Title:
FACT CHECKING GRAPHICAL USER INTERFACE INCLUDING FACT CHECKING ICONS
Kind Code:
A1
Abstract:
A fact checking system is able to verify the correctness of information and/or characterize information by comparing the information with one or more sources. The fact checking system automatically monitors, processes, fact checks information and indicates a status of the information. The fact checking system is able to incorporate a graphical user interface with fact checking icons to indicate fact checking results.


Inventors:
Myslinski, Lucas J. (Sunnyvale, CA, US)
Application Number:
13/763860
Publication Date:
06/12/2014
Filing Date:
02/11/2013
Assignee:
LinkedIn Corporation (Mountain View, CA, US)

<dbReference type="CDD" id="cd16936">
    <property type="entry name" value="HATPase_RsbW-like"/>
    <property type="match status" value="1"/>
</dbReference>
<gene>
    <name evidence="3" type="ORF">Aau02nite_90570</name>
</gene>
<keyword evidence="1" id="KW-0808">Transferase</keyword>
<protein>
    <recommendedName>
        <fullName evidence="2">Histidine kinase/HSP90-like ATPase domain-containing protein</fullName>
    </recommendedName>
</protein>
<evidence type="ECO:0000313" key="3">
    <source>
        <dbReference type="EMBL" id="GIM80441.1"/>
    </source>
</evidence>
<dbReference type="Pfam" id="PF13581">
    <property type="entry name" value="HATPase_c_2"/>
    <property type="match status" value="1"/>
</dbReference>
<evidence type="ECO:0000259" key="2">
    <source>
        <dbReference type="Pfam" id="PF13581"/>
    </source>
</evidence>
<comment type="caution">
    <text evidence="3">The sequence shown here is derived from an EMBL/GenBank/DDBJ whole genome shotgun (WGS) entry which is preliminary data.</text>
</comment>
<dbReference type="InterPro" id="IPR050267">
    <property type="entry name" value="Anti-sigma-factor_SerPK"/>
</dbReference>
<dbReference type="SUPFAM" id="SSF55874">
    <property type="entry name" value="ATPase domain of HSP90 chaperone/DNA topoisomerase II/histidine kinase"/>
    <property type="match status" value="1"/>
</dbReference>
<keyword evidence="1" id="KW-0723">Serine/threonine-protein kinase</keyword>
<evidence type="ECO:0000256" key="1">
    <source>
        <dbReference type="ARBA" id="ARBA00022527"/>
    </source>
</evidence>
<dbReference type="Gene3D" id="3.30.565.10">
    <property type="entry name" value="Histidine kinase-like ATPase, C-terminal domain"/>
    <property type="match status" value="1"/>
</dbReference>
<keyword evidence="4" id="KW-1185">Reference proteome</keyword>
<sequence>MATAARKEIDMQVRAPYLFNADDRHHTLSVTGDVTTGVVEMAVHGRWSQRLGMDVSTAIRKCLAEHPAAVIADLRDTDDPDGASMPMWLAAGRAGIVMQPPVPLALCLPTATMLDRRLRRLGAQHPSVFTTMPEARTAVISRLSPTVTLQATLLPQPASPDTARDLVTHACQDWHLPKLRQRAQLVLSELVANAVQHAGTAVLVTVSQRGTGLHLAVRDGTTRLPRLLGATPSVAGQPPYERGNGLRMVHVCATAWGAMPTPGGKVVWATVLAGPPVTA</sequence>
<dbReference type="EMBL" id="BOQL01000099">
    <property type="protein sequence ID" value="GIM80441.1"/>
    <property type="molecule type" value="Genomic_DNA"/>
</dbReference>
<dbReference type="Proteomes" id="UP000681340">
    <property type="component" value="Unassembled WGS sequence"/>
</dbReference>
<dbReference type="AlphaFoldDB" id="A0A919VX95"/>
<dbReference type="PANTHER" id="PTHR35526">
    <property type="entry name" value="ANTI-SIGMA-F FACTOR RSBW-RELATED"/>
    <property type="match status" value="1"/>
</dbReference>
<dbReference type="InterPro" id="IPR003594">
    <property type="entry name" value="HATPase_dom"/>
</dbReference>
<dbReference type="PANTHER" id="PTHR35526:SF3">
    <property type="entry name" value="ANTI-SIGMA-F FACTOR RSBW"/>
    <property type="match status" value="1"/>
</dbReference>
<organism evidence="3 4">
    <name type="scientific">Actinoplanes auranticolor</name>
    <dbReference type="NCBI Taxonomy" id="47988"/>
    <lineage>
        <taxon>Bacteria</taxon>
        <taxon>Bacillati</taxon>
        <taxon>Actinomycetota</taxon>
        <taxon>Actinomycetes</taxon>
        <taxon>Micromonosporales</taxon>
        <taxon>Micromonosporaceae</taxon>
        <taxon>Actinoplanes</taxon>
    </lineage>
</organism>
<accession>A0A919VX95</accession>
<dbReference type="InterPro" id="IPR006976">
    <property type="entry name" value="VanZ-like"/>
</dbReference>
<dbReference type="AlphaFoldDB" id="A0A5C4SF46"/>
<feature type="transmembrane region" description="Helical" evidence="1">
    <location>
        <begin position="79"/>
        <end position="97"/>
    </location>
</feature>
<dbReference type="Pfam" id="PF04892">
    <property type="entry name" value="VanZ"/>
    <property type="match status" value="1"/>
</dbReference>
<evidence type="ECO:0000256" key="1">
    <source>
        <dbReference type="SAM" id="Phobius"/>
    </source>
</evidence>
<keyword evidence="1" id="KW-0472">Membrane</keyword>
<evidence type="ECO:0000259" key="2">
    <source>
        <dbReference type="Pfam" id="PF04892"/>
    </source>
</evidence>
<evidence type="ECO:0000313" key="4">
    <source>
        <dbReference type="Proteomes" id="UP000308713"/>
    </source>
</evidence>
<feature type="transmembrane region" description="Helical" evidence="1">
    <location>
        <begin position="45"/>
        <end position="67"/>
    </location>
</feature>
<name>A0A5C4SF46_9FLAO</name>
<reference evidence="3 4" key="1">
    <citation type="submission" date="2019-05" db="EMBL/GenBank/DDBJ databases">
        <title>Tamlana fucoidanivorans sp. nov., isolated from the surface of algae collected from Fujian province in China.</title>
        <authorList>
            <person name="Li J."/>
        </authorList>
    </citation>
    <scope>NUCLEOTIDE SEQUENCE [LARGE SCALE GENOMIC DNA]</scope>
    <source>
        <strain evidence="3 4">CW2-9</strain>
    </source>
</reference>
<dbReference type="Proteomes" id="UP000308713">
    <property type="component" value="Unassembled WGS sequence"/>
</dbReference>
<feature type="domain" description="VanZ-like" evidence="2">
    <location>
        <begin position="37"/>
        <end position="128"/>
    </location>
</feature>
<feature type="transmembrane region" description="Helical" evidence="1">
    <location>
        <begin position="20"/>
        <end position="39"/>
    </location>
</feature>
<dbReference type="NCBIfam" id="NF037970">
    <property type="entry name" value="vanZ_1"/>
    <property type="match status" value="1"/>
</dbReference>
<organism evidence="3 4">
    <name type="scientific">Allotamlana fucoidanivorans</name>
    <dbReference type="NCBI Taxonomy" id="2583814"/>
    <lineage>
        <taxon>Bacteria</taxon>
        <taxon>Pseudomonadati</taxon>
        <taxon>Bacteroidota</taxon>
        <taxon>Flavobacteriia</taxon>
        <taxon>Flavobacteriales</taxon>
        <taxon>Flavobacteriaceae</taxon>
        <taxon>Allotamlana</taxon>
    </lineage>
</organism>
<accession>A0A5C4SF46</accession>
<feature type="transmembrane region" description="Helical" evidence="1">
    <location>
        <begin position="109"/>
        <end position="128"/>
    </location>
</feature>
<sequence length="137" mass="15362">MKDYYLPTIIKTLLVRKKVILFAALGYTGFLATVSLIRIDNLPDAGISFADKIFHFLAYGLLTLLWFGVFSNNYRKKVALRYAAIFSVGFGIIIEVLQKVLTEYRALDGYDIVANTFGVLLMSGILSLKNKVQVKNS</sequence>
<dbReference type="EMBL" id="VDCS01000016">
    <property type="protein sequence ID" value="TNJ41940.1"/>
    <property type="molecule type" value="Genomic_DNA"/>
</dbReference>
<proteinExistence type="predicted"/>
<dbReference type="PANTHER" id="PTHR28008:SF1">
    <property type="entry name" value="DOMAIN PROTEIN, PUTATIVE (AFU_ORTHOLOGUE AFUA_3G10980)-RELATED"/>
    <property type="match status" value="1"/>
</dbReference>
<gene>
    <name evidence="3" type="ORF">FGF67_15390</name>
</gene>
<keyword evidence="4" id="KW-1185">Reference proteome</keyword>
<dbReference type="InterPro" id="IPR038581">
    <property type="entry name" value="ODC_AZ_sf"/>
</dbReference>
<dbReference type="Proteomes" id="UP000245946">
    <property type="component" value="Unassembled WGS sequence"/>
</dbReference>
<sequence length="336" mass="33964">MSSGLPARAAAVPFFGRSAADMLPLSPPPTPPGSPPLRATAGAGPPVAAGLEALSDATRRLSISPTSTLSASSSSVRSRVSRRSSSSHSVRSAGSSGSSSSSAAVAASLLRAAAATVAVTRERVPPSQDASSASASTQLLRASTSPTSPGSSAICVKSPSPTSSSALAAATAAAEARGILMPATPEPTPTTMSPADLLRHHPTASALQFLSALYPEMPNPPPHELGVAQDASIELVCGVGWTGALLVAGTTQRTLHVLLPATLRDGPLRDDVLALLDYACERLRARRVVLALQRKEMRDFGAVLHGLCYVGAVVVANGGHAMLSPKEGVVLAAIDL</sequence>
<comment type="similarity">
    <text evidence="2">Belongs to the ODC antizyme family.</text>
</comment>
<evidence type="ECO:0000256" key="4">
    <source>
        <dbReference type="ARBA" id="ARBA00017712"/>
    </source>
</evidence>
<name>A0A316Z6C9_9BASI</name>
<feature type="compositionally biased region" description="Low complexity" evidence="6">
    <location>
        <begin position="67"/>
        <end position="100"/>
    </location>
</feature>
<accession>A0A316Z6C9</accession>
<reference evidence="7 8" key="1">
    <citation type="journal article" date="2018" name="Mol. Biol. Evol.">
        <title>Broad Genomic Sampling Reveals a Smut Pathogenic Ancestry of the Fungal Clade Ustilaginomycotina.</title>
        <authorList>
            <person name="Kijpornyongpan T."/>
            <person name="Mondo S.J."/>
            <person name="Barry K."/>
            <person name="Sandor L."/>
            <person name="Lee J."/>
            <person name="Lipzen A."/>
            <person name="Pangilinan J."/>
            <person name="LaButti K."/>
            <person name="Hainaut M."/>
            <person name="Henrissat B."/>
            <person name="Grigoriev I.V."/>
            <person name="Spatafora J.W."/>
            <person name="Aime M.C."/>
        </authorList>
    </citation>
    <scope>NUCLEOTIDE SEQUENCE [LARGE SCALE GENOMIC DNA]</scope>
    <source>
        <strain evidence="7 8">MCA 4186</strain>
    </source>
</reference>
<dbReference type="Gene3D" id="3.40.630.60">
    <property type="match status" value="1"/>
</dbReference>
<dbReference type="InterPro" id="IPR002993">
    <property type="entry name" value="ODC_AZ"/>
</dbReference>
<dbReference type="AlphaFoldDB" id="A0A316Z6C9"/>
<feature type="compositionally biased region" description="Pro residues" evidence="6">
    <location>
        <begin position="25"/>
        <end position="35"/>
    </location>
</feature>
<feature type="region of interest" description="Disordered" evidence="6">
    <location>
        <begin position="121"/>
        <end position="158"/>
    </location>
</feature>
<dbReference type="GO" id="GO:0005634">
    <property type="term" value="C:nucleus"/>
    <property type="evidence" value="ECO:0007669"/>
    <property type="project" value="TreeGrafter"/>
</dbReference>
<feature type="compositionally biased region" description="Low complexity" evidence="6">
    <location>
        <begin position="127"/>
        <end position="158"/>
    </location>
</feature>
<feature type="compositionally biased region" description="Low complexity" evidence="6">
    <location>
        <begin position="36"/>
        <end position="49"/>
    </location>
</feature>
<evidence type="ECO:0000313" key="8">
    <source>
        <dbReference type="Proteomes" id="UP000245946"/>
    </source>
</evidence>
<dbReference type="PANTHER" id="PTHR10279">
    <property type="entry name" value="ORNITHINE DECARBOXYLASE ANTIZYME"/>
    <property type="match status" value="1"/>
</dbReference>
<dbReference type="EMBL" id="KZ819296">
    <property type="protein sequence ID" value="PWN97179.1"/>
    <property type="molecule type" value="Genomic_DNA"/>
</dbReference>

Primary Class:
International Classes:
G06F3/0481
View Patent Images:
Related US Applications:
Claims:
What is claimed is:

1. A method programmed in a non-transitory memory of a device comprising: a. receiving a fact checking result with the device, wherein the fact checking result is based on a comparison of information with source information to determine factual accuracy of the information; b. automatically displaying the fact checking result in real-time, wherein the fact checking result is represented as an icon on a screen of the device.

2. The method of claim 1 wherein the icon indicates at least one of a factually inaccurate comment, a misleading comment, and a biased comment.

3. The method of claim 1 wherein a list of icons is generated when more than one fact checking result is represented.